Cotton output in China, the globe's largest consumer of the fiber, is projected to slip as much as 5.5 percent due to damaged crops and inclement weather, according to a research company cited by Bloomberg.
"Prices look quite good compared to what they looked like two weeks ago," John Flanagan, the president of Flanagan Trading Corp. in Fuquay-Varina, North Carolina, told Bloomberg. He said the rebound indicates "a dawning reality that we probably still need more cotton."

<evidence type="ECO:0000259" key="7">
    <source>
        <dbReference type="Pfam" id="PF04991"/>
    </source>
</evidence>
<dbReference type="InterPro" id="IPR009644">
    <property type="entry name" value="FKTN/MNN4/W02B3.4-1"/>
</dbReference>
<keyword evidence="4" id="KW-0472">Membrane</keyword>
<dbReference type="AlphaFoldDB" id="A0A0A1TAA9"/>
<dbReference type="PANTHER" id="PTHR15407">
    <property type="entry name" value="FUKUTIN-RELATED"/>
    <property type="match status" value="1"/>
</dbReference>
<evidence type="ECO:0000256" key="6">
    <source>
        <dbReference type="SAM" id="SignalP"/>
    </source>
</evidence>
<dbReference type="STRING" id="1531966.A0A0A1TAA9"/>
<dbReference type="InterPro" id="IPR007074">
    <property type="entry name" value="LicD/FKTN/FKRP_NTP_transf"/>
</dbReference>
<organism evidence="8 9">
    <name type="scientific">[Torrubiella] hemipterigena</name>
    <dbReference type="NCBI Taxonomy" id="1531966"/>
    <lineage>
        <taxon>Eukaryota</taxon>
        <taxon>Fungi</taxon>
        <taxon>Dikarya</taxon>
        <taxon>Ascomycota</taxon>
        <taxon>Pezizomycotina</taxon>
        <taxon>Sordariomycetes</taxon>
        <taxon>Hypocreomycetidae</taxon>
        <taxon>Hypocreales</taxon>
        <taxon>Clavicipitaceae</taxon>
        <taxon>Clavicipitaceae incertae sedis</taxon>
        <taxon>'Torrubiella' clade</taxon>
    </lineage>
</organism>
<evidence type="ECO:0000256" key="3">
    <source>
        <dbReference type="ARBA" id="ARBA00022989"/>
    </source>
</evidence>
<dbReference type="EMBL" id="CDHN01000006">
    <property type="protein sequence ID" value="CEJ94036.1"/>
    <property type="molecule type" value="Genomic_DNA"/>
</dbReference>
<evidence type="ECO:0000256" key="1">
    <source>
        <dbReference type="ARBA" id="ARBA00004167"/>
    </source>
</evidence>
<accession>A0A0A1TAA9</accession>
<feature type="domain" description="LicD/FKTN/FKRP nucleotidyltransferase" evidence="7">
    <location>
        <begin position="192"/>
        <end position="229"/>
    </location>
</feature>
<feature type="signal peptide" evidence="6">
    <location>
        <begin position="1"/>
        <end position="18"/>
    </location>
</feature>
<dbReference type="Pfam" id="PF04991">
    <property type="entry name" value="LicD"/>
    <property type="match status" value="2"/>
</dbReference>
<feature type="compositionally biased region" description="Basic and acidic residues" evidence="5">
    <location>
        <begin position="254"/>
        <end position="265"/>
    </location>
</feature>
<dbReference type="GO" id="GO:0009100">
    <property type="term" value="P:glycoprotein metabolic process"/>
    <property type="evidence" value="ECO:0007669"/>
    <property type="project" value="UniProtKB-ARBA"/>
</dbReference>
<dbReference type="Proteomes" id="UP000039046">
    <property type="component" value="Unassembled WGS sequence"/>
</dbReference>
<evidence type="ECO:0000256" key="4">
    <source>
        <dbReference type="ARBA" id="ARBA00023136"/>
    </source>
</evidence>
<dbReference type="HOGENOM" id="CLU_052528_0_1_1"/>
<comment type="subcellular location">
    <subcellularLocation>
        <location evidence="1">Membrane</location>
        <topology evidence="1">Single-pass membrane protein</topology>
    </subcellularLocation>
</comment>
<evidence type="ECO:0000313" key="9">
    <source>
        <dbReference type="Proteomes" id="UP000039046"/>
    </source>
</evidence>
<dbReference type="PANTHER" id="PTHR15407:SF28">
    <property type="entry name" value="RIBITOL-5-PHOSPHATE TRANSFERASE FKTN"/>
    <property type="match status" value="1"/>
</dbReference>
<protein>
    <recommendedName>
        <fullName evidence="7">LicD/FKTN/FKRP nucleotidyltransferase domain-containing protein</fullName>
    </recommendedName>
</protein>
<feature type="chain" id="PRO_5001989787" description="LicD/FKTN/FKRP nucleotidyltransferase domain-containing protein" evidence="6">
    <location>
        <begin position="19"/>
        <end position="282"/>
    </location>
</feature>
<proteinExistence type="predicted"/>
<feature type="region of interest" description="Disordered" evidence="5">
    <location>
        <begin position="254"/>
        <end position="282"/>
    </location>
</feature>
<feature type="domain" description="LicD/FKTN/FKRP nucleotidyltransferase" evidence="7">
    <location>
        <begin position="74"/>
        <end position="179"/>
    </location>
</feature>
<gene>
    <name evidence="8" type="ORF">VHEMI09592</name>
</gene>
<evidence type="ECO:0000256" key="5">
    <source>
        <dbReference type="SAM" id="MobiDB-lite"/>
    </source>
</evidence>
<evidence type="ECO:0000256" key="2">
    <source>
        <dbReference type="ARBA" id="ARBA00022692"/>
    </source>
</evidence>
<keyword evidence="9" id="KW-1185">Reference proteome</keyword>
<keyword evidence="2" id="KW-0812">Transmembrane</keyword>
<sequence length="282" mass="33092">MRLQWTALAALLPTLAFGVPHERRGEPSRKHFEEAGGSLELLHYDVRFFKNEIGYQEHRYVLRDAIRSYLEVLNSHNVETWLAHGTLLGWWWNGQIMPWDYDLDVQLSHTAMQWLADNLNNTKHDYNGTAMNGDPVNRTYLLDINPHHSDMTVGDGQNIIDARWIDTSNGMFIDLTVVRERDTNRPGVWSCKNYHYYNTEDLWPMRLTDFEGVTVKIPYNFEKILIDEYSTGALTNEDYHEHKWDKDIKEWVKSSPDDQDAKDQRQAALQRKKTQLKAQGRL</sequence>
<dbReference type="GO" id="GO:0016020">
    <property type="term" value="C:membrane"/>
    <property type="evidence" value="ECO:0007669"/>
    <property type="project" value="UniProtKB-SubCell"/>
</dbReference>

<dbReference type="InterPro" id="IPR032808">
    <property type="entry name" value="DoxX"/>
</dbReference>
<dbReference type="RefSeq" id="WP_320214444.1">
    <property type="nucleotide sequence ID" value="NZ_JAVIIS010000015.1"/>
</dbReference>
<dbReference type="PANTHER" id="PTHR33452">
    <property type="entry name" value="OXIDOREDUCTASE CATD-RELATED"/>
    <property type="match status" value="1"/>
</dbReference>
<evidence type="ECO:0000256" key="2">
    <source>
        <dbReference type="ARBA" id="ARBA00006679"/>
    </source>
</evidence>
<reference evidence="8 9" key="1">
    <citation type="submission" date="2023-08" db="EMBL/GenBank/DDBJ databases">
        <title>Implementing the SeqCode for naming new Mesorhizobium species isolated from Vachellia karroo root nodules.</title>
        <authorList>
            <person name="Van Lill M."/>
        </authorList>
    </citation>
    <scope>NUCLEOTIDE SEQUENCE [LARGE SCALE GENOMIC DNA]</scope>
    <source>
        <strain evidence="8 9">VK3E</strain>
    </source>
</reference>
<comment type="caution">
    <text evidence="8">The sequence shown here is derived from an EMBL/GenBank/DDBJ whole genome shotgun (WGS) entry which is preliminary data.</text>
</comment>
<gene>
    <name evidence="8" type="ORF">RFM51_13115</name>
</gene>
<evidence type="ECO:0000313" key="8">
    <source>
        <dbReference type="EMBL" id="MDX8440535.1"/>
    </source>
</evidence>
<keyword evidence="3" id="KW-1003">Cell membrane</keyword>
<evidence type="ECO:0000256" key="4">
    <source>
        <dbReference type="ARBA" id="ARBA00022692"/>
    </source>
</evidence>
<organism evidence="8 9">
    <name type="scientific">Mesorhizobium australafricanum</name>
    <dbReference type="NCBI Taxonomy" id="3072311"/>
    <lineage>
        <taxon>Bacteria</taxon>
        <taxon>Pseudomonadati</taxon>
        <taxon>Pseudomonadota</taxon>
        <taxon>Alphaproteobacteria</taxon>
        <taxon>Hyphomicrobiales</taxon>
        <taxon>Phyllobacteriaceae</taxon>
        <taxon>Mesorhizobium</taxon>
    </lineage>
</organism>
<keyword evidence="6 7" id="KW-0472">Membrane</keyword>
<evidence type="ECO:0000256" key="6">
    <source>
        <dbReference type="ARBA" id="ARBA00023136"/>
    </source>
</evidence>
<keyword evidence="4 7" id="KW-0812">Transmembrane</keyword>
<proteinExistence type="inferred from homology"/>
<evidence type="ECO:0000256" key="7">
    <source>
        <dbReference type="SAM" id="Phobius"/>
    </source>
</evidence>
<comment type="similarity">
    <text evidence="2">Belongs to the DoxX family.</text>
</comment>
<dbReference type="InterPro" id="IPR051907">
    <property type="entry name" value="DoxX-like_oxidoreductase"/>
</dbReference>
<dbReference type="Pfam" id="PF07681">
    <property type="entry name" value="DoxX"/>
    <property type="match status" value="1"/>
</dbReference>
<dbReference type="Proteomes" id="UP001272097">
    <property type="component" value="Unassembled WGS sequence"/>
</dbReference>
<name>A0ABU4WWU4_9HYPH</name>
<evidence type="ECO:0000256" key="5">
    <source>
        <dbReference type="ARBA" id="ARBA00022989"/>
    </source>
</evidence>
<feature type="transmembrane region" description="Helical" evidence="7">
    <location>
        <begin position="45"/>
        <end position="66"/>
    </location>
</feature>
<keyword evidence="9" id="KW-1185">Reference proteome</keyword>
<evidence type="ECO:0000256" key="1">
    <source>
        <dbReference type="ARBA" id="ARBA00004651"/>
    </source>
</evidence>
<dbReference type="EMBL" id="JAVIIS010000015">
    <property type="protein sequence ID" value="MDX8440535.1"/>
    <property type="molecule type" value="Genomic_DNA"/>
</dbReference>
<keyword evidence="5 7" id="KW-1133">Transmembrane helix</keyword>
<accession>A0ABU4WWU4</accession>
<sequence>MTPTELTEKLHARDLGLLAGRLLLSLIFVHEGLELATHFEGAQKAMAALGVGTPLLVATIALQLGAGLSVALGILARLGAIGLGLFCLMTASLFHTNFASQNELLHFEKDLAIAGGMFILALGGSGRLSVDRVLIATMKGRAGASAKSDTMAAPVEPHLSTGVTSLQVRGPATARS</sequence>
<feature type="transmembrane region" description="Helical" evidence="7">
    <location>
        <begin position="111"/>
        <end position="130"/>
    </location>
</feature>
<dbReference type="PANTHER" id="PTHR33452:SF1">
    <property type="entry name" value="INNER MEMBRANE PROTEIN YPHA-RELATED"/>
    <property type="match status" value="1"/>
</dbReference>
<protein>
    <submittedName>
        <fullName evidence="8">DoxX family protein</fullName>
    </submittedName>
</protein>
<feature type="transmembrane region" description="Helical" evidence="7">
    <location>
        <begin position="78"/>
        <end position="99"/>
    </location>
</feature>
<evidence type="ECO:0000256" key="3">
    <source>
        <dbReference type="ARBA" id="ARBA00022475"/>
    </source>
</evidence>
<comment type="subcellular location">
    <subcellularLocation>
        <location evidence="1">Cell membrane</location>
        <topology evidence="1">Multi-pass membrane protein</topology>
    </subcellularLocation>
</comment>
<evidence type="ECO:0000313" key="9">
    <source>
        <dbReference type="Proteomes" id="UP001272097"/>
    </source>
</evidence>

Cotton for March delivery increased 3.2 percent on ICE Futures U.S. in New York just before 11 a.m. During the past three sessions, the price of cotton sank 13 percent, representing its largest decrease since March 2008.
Prior to Wednesday, cotton had surged 48 percent thus far this year as a result of a fierce demand from China and plummeting U.S. inventory of the fiber.
"I can see supplies remaining tight next year in China," Gary Raines, an economist at FCStone Fibers & Textiles in Nashville, Tennessee, told Bloomberg.
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